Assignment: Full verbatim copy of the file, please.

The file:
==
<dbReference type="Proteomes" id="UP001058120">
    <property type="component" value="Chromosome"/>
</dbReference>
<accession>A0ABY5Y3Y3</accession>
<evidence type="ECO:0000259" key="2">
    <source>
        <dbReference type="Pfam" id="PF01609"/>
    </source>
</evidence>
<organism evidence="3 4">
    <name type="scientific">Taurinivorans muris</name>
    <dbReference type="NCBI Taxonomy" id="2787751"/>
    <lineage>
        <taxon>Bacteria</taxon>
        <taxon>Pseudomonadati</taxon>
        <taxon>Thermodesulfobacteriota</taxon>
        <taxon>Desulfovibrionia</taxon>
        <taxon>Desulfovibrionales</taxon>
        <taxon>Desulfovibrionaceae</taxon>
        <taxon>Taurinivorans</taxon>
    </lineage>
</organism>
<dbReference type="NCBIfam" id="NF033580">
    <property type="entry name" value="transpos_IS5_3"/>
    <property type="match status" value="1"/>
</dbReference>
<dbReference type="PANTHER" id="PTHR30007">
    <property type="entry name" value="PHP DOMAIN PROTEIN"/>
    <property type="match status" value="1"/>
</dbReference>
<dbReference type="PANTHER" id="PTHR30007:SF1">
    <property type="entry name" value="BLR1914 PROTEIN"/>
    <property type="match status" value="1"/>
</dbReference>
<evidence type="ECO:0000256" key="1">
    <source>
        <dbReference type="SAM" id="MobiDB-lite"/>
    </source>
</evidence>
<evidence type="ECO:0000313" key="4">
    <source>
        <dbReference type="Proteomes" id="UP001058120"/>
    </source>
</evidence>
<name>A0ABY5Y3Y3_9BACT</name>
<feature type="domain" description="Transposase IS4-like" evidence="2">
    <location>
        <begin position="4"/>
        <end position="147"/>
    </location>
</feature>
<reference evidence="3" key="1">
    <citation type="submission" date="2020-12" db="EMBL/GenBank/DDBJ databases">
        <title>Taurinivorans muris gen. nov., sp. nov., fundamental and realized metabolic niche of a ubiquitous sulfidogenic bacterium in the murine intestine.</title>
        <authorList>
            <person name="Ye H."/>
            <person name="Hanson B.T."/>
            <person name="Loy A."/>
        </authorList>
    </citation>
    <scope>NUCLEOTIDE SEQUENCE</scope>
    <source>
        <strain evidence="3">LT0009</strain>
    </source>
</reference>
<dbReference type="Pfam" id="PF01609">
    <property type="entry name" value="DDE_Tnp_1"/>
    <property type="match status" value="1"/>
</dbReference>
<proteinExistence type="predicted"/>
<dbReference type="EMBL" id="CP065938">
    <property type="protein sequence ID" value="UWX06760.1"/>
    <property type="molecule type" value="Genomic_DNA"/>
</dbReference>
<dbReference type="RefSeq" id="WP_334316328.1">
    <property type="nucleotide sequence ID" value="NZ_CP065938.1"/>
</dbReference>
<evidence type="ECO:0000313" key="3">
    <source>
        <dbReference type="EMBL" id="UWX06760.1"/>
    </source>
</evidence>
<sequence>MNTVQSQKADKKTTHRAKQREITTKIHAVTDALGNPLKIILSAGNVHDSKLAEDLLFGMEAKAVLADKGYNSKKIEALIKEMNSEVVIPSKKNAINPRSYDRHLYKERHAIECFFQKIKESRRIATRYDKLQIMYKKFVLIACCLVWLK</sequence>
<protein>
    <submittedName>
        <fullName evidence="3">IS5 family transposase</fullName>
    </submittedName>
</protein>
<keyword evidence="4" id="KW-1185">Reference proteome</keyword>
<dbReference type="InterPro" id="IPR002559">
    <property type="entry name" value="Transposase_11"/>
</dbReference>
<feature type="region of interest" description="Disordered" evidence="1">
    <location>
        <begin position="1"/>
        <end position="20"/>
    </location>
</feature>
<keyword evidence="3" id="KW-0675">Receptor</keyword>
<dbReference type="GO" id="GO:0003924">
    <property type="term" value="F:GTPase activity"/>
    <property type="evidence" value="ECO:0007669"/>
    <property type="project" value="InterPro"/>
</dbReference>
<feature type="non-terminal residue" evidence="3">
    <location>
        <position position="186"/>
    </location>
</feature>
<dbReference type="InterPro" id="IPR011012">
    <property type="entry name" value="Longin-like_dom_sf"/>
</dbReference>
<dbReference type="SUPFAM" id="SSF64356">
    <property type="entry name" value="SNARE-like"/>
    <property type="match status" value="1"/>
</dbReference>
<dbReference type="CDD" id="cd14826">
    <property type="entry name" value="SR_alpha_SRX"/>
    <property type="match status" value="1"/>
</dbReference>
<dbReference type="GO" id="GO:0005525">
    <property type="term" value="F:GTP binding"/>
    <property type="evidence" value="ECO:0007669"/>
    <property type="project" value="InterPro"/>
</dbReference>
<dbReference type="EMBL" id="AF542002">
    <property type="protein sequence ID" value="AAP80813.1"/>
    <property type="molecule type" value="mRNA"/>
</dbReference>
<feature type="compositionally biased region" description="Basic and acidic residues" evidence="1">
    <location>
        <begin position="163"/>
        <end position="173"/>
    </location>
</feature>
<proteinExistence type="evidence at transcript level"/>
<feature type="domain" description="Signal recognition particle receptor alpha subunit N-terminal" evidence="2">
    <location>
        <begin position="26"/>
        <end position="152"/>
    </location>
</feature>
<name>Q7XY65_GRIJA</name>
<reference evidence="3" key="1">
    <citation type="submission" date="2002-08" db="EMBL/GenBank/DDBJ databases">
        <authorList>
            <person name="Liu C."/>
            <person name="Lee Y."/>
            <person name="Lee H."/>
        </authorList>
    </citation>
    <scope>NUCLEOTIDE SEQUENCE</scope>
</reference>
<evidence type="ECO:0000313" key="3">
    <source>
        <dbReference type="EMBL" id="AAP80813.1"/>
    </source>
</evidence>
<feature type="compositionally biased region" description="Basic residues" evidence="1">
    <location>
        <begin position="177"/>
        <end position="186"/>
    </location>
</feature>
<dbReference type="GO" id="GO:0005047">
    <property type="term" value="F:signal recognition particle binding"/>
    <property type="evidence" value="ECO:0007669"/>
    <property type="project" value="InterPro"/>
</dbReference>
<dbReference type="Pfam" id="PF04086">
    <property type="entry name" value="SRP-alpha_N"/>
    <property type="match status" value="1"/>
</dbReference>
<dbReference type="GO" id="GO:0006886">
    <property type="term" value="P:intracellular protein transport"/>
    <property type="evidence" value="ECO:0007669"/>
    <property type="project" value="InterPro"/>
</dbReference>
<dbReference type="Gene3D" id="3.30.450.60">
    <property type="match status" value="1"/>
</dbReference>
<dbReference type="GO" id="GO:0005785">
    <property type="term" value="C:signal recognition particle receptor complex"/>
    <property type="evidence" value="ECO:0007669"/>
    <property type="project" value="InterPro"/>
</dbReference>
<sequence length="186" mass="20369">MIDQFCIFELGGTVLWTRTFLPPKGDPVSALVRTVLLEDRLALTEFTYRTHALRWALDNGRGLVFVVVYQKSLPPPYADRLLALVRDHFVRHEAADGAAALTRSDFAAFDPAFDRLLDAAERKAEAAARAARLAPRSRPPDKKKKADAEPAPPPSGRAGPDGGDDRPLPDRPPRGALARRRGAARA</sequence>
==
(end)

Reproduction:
<dbReference type="Proteomes" id="UP001058120">
    <property type="component" value="Chromosome"/>
</dbReference>
<accession>A0ABY5Y3Y3</accession>
<evidence type="ECO:0000259" key="2">
    <source>
        <dbReference type="Pfam" id="PF01609"/>
    </source>
</evidence>
<organism evidence="3 4">
    <name type="scientific">Taurinivorans muris</name>
    <dbReference type="NCBI Taxonomy" id="2787751"/>
    <lineage>
        <taxon>Bacteria</taxon>
        <taxon>Pseudomonadati</taxon>
        <taxon>Thermodesulfobacteriota</taxon>
        <taxon>Desulfovibrionia</taxon>
        <taxon>Desulfovibrionales</taxon>
        <taxon>Desulfovibrionaceae</taxon>
        <taxon>Taurinivorans</taxon>
    </lineage>
</organism>
<dbReference type="NCBIfam" id="NF033580">
    <property type="entry name" value="transpos_IS5_3"/>
    <property type="match status" value="1"/>
</dbReference>
<dbReference type="PANTHER" id="PTHR30007">
    <property type="entry name" value="PHP DOMAIN PROTEIN"/>
    <property type="match status" value="1"/>
</dbReference>
<dbReference type="PANTHER" id="PTHR30007:SF1">
    <property type="entry name" value="BLR1914 PROTEIN"/>
    <property type="match status" value="1"/>
</dbReference>
<evidence type="ECO:0000256" key="1">
    <source>
        <dbReference type="SAM" id="MobiDB-lite"/>
    </source>
</evidence>
<evidence type="ECO:0000313" key="4">
    <source>
        <dbReference type="Proteomes" id="UP001058120"/>
    </source>
</evidence>
<name>A0ABY5Y3Y3_9BACT</name>
<feature type="domain" description="Transposase IS4-like" evidence="2">
    <location>
        <begin position="4"/>
        <end position="147"/>
    </location>
</feature>
<reference evidence="3" key="1">
    <citation type="submission" date="2020-12" db="EMBL/GenBank/DDBJ databases">
        <title>Taurinivorans muris gen. nov., sp. nov., fundamental and realized metabolic niche of a ubiquitous sulfidogenic bacterium in the murine intestine.</title>
        <authorList>
            <person name="Ye H."/>
            <person name="Hanson B.T."/>
            <person name="Loy A."/>
        </authorList>
    </citation>
    <scope>NUCLEOTIDE SEQUENCE</scope>
    <source>
        <strain evidence="3">LT0009</strain>
    </source>
</reference>
<dbReference type="Pfam" id="PF01609">
    <property type="entry name" value="DDE_Tnp_1"/>
    <property type="match status" value="1"/>
</dbReference>
<proteinExistence type="predicted"/>
<dbReference type="EMBL" id="CP065938">
    <property type="protein sequence ID" value="UWX06760.1"/>
    <property type="molecule type" value="Genomic_DNA"/>
</dbReference>
<dbReference type="RefSeq" id="WP_334316328.1">
    <property type="nucleotide sequence ID" value="NZ_CP065938.1"/>
</dbReference>
<evidence type="ECO:0000313" key="3">
    <source>
        <dbReference type="EMBL" id="UWX06760.1"/>
    </source>
</evidence>
<sequence>MNTVQSQKADKKTTHRAKQREITTKIHAVTDALGNPLKIILSAGNVHDSKLAEDLLFGMEAKAVLADKGYNSKKIEALIKEMNSEVVIPSKKNAINPRSYDRHLYKERHAIECFFQKIKESRRIATRYDKLQIMYKKFVLIACCLVWLK</sequence>
<protein>
    <submittedName>
        <fullName evidence="3">IS5 family transposase</fullName>
    </submittedName>
</protein>
<keyword evidence="4" id="KW-1185">Reference proteome</keyword>
<dbReference type="InterPro" id="IPR002559">
    <property type="entry name" value="Transposase_11"/>
</dbReference>
<feature type="region of interest" description="Disordered" evidence="1">
    <location>
        <begin position="1"/>
        <end position="20"/>
    </location>
</feature>
<keyword evidence="3" id="KW-0675">Receptor</keyword>
<dbReference type="GO" id="GO:0003924">
    <property type="term" value="F:GTPase activity"/>
    <property type="evidence" value="ECO:0007669"/>
    <property type="project" value="InterPro"/>
</dbReference>
<feature type="non-terminal residue" evidence="3">
    <location>
        <position position="186"/>
    </location>
</feature>
<dbReference type="InterPro" id="IPR011012">
    <property type="entry name" value="Longin-like_dom_sf"/>
</dbReference>
<dbReference type="SUPFAM" id="SSF64356">
    <property type="entry name" value="SNARE-like"/>
    <property type="match status" value="1"/>
</dbReference>
<dbReference type="CDD" id="cd14826">
    <property type="entry name" value="SR_alpha_SRX"/>
    <property type="match status" value="1"/>
</dbReference>
<dbReference type="GO" id="GO:0005525">
    <property type="term" value="F:GTP binding"/>
    <property type="evidence" value="ECO:0007669"/>
    <property type="project" value="InterPro"/>
</dbReference>
<dbReference type="EMBL" id="AF542002">
    <property type="protein sequence ID" value="AAP80813.1"/>
    <property type="molecule type" value="mRNA"/>
</dbReference>
<feature type="compositionally biased region" description="Basic and acidic residues" evidence="1">
    <location>
        <begin position="163"/>
        <end position="173"/>
    </location>
</feature>
<proteinExistence type="evidence at transcript level"/>
<feature type="domain" description="Signal recognition particle receptor alpha subunit N-terminal" evidence="2">
    <location>
        <begin position="26"/>
        <end position="152"/>
    </location>
</feature>
<name>Q7XY65_GRIJA</name>
<reference evidence="3" key="1">
    <citation type="submission" date="2002-08" db="EMBL/GenBank/DDBJ databases">
        <authorList>
            <person name="Liu C."/>
            <person name="Lee Y."/>
            <person name="Lee H."/>
        </authorList>
    </citation>
    <scope>NUCLEOTIDE SEQUENCE</scope>
</reference>
<evidence type="ECO:0000313" key="3">
    <source>
        <dbReference type="EMBL" id="AAP80813.1"/>
    </source>
</evidence>
<feature type="compositionally biased region" description="Basic residues" evidence="1">
    <location>
        <begin position="177"/>
        <end position="186"/>
    </location>
</feature>
<dbReference type="GO" id="GO:0005047">
    <property type="term" value="F:signal recognition particle binding"/>
    <property type="evidence" value="ECO:0007669"/>
    <property type="project" value="InterPro"/>
</dbReference>
<dbReference type="Pfam" id="PF04086">
    <property type="entry name" value="SRP-alpha_N"/>
    <property type="match status" value="1"/>
</dbReference>
<dbReference type="GO" id="GO:0006886">
    <property type="term" value="P:intracellular protein transport"/>
    <property type="evidence" value="ECO:0007669"/>
    <property type="project" value="InterPro"/>
</dbReference>
<dbReference type="Gene3D" id="3.30.450.60">
    <property type="match status" value="1"/>
</dbReference>
<dbReference type="GO" id="GO:0005785">
    <property type="term" value="C:signal recognition particle receptor complex"/>
    <property type="evidence" value="ECO:0007669"/>
    <property type="project" value="InterPro"/>
</dbReference>
<sequence length="186" mass="20369">MIDQFCIFELGGTVLWTRTFLPPKGDPVSALVRTVLLEDRLALTEFTYRTHALRWALDNGRGLVFVVVYQKSLPPPYADRLLALVRDHFVRHEAADGAAALTRSDFAAFDPAFDRLLDAAERKAEAAARAARLAPRSRPPDKKKKADAEPAPPPSGRAGPDGGDDRPLPDRPPRGALARRRGAARA</sequence>